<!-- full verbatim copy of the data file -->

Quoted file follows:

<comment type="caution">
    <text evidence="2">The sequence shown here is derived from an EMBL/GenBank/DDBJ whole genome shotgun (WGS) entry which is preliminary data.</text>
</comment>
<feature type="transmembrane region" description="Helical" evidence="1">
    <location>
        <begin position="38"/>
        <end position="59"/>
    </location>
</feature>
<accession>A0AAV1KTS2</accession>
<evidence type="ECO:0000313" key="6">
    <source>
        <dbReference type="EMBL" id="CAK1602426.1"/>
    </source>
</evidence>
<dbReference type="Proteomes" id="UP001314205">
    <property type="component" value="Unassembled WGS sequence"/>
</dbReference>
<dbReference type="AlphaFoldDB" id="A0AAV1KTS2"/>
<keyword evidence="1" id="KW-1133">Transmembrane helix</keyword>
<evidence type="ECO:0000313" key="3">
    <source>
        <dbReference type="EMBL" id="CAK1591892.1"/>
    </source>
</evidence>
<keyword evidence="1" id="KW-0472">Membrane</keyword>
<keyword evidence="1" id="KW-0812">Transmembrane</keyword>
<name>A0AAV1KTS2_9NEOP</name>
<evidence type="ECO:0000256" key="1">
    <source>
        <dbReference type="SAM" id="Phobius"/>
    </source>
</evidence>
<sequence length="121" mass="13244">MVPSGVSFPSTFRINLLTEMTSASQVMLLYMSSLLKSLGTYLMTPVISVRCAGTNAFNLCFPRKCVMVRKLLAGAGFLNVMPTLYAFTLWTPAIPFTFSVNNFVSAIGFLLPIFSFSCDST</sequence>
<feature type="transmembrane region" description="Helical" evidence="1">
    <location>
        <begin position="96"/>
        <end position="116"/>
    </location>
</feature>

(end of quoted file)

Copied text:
<comment type="caution">
    <text evidence="2">The sequence shown here is derived from an EMBL/GenBank/DDBJ whole genome shotgun (WGS) entry which is preliminary data.</text>
</comment>
<feature type="transmembrane region" description="Helical" evidence="1">
    <location>
        <begin position="38"/>
        <end position="59"/>
    </location>
</feature>
<accession>A0AAV1KTS2</accession>
<evidence type="ECO:0000313" key="6">
    <source>
        <dbReference type="EMBL" id="CAK1602426.1"/>
    </source>
</evidence>
<dbReference type="Proteomes" id="UP001314205">
    <property type="component" value="Unassembled WGS sequence"/>
</dbReference>
<dbReference type="AlphaFoldDB" id="A0AAV1KTS2"/>
<keyword evidence="1" id="KW-1133">Transmembrane helix</keyword>
<evidence type="ECO:0000313" key="3">
    <source>
        <dbReference type="EMBL" id="CAK1591892.1"/>
    </source>
</evidence>
<keyword evidence="1" id="KW-0472">Membrane</keyword>
<keyword evidence="1" id="KW-0812">Transmembrane</keyword>
<name>A0AAV1KTS2_9NEOP</name>
<evidence type="ECO:0000256" key="1">
    <source>
        <dbReference type="SAM" id="Phobius"/>
    </source>
</evidence>
<sequence length="121" mass="13244">MVPSGVSFPSTFRINLLTEMTSASQVMLLYMSSLLKSLGTYLMTPVISVRCAGTNAFNLCFPRKCVMVRKLLAGAGFLNVMPTLYAFTLWTPAIPFTFSVNNFVSAIGFLLPIFSFSCDST</sequence>
<feature type="transmembrane region" description="Helical" evidence="1">
    <location>
        <begin position="96"/>
        <end position="116"/>
    </location>
</feature>